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People talk about URLs, URIs and URNs as if they're different things, but they look the same to the naked eye.

What are the distinguishable differences between them?

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URL is more specific than URI. – Mk12 Dec 31 '09 at 7:09
Tor the webmasters take on this question: What is difference between URI and URL – hippietrail Dec 21 '12 at 10:14
Mini Venn diagram: ( URIs ( URLs ) ) – icc97 Nov 13 '14 at 15:20
There still seems to be a lot of confusion about URI vs URL, even by those who attempted to answer the question. It would benefit everyone to see practical examples of URLs that are not URIs, examples of URIs that are not URLs, and examples that are URLs and URIs. – Dennis Feb 8 '15 at 18:43
Kathy: "Is that your dog?" Bob: "It would be more correct to call him a canine." Kathy: "No, he's a dog. You, sir, are a pedant." – Yojimbo Jul 20 '15 at 18:49

30 Answers 30

up vote 1034 down vote accepted

From RFC 3986:

A URI can be further classified as a locator, a name, or both. The term "Uniform Resource Locator" (URL) refers to the subset of URIs that, in addition to identifying a resource, provide a means of locating the resource by describing its primary access mechanism (e.g., its network "location"). The term "Uniform Resource Name" (URN) has been used historically to refer to both URIs under the "urn" scheme [RFC2141], which are required to remain globally unique and persistent even when the resource ceases to exist or becomes unavailable, and to any other URI with the properties of a name.

So all URLs are URIs (actually not quite - see below), and all URNs are URIs - but URNs and URLs are different, so you can't say that all URIs are URLs.

EDIT: I had previously thought that all URLs are valid URIs, but as per comments:

Not "all URLs are URIs". It depends on the interpretation of the RFC. For example in Java the URI parser does not like [ or ] and that's because the spec says "should not" and not "shall not".

So that muddies the waters further, unfortunately.

If you haven't already read Roger Pate's answer, I'd advise doing so as well.

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Only URIs with the urn: scheme are URNs. A URI could be a classic URL, a URN, or just a URI that doesn't start with "urn:" and doesn't refer to a location of a resource. – Mark Cidade Oct 6 '08 at 21:38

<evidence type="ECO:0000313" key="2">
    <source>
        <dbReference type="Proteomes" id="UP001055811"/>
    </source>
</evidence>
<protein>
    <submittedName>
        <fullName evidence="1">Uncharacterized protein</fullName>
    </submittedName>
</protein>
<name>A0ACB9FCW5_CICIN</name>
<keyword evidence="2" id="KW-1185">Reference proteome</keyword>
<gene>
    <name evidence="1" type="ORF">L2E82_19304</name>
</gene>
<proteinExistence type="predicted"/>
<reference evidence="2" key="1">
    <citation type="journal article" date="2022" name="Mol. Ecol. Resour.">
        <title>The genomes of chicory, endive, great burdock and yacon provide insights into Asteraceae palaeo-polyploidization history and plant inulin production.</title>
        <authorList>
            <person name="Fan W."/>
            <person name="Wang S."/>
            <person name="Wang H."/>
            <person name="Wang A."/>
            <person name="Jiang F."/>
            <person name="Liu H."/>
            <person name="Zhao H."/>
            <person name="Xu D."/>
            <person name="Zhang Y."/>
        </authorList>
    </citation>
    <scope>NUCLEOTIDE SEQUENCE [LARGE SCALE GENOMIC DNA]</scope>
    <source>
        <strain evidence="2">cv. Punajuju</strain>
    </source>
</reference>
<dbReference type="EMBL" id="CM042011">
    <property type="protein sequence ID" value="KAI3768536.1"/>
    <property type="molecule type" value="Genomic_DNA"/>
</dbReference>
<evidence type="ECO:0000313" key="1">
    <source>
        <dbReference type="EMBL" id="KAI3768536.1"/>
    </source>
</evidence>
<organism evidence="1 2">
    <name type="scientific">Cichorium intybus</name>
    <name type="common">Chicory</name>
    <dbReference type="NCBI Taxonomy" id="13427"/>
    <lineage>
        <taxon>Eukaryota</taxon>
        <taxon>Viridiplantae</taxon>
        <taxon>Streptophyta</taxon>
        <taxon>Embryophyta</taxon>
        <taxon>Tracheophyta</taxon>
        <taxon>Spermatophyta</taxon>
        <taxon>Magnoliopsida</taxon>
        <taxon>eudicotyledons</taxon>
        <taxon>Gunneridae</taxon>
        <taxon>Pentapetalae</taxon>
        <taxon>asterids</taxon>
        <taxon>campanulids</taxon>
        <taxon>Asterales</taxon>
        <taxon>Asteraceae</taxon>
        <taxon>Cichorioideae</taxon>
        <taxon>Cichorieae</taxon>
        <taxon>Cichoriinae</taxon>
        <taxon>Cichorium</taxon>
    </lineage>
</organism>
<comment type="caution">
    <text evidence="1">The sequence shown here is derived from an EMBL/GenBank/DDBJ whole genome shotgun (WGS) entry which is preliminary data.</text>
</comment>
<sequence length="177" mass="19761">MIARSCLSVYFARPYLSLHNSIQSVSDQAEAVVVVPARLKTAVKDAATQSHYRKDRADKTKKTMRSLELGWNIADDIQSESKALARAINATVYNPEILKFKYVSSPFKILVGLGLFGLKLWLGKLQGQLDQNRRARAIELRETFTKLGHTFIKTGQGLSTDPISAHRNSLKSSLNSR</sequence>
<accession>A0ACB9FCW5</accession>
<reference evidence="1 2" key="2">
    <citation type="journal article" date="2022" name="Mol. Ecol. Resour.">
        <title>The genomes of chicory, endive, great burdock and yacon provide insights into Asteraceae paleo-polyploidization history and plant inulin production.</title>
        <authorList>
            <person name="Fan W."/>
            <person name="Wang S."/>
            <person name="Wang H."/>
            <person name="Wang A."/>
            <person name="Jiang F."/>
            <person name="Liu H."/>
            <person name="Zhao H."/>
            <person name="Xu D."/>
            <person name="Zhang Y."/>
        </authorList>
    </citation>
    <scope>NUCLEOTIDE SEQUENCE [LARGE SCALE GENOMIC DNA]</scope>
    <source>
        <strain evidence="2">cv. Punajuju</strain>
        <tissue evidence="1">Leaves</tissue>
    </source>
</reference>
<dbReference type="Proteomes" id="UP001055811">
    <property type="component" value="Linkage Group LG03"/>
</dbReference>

Note that RFC 2396 has been obsoleted by RFC 3986 a long time ago (but that doesn't change the facts...) – Julian Reschke Mar 11 '10 at 12:20
Not "all URLs are URIs". It depends on the interpretation of the RFC. For example in Java the URI parser does not like [ or ] and that's because the spec says "should not" and not "shall not". – Adam Gent May 16 '13 at 0:47
@AdamGent: Thanks, will edit the answer. – Jon Skeet May 16 '13 at 5:49
@AdamGent: RFC 3986 1.1.3: "A URI can be further classified as a locator, a name, or both." So, if URL is a special kind of URI, that means that every URL is a URI. Doesn't it? – Hubert Jun 16 '13 at 23:32

URIs identify and URLs locate; however, locators are also identifiers, so every URL is also a URI, but there are URIs which are not URLs.


  • Roger Pate

This is my name, which is an identifier. It is like a URI, but cannot be a URL, as it tells you nothing about my location or how to contact me. In this case it also happens to identify at least 5 other people in the USA alone.

  • 4914 West Bay Street, Nassau, Bahamas

This is a locator, which is an identifier for that physical location. It is like both a URL and URI (since all URLs are URIs), and also identifies me indirectly as "resident of..". In this case it uniquely identifies me, but that would change if I get a roommate.

I say "like" because these examples do not follow the required syntax.

Popular confusion

From Wikipedia:

In computing, a Uniform Resource Locator (URL) is a subset of the Uniform Resource Identifier (URI) that specifies where an identified resource is available and the mechanism for retrieving it. In popular usage and in many technical documents and verbal discussions it is often incorrectly used as a synonym for URI, ... [emphasis mine]